It’s time to start our ‘digital diet’

Neave's health diet (COPY 1/282 (335)

Neave's health diet (COPY 1/282 (335)

One or two of us were fortunate enough to attend the annual Information and Records Management Society (IRMS) Conference  in Brighton, on 19-20 May. One of the biggest themes running across the two days was the volume of digital information and the need to start disposing of what we don’t need.

As one speaker, Reynold Leming of Informu Solutions, put it, we are suffering from ‘information obesity’ and need to ‘go on a data diet.’ His session on how to implement retention was one of the most popular sessions that we attended (pretty much standing room only), which goes to prove that this is still one of the biggest issues we face in information management and we all are still looking for answers.

Worryingly, a joint survey carried out by Forrester and IRMS revealed that there is still a lack of knowledge about the volume of digital information. Many of the sessions picked up on the fact that keeping too much information impacts on our business efficiency, increases costs and impairs our ability to comply with legislation.

Christopher Wilcock, PricewaterhouseCoopers, stressed that e-discovery is a very expensive process, particularly when large quantities of poorly managed information are held. He argued that good information governance and getting rid of information that you no longer need can help your business run better and reduce the cost burden of e-discovery.

Enbridge Inc, who are in the process of a huge project to improve information management across the organisation, told us that they have moved away from a policy of ‘keep everything’ and have now carried out their first authorised destruction of records. Stephen Bonner, KPMG, challenged all records managers to save the day by identifying and safeguarding their organisation’s key data so that if the worst happens (a cyber-attack or data loss) they can be the hero by providing an authentic copy of the information the organisation most needs.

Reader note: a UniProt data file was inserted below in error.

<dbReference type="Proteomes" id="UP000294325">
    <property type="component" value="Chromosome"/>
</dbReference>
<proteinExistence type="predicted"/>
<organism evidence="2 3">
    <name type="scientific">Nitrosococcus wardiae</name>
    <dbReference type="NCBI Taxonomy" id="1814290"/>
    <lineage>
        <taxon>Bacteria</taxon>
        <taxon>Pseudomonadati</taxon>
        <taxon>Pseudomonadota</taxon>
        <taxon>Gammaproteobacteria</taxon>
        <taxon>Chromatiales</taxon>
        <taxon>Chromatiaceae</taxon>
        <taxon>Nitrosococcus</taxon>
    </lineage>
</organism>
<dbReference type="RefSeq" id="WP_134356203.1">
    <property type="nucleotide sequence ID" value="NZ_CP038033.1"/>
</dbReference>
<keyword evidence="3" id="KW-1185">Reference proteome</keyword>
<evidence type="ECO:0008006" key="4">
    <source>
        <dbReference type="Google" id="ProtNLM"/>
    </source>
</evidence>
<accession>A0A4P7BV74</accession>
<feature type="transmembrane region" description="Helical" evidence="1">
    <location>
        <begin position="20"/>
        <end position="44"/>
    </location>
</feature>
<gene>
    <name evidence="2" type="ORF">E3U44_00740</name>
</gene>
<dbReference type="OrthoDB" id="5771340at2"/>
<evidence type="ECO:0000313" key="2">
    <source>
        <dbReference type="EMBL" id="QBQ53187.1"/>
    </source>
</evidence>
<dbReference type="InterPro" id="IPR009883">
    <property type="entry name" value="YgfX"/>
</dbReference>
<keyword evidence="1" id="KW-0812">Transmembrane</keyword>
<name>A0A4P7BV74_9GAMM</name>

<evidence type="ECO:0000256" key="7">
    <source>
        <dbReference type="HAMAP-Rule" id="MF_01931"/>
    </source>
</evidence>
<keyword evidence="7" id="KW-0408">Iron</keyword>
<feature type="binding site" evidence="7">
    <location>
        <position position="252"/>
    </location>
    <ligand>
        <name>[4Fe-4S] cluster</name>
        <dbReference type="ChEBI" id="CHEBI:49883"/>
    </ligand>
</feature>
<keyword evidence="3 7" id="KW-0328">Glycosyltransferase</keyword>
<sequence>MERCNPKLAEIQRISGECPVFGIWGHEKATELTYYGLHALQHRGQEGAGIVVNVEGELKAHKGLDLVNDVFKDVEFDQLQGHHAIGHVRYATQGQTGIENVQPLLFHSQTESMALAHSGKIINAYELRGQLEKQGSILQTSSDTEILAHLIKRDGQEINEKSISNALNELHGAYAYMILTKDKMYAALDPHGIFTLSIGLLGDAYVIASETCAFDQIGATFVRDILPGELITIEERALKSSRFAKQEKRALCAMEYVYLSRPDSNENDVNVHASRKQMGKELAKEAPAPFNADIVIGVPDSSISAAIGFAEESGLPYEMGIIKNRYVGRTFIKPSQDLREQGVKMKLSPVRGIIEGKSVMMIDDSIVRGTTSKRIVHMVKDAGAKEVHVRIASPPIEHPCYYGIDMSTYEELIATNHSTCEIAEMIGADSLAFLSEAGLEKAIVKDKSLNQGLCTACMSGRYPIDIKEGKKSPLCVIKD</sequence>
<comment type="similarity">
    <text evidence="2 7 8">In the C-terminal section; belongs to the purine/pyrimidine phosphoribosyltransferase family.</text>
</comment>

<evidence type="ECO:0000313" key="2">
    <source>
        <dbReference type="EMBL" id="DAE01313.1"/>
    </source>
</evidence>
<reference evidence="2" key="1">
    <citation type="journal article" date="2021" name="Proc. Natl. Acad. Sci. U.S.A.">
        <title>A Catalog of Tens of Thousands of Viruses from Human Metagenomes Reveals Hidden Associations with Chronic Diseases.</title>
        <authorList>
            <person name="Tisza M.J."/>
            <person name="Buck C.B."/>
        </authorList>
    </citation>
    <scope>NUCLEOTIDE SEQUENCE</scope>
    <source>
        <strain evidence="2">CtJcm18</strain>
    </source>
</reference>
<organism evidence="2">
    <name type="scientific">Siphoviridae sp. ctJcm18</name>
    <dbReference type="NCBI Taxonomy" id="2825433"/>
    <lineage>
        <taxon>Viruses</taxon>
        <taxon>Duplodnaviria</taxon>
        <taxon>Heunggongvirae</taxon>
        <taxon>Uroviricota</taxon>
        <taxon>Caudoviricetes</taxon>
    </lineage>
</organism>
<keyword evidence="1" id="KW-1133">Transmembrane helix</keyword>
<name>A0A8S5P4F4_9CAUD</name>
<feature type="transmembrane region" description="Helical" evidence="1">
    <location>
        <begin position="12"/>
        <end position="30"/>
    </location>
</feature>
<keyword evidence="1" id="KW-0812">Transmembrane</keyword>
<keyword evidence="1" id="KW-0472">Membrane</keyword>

Whilst we all seem to agree that social media and other new content types are an important record of our business activities, the Forrester survey revealed that at present we are not applying retention/disposal to this type of information. There was concern that in not exercising some sort of governance over this information, we would repeat the mistakes that we have made in the past with email by treating it as something outside our normal information management processes. Stephen Bonner also flagged the dangers of social media to spread misinformation. This can have a significant impact when data is collated and feeds other systems – as happened when the Associated Press twitter feed was hacked and had a direct impact on Dow Jones.

So many emails, so little time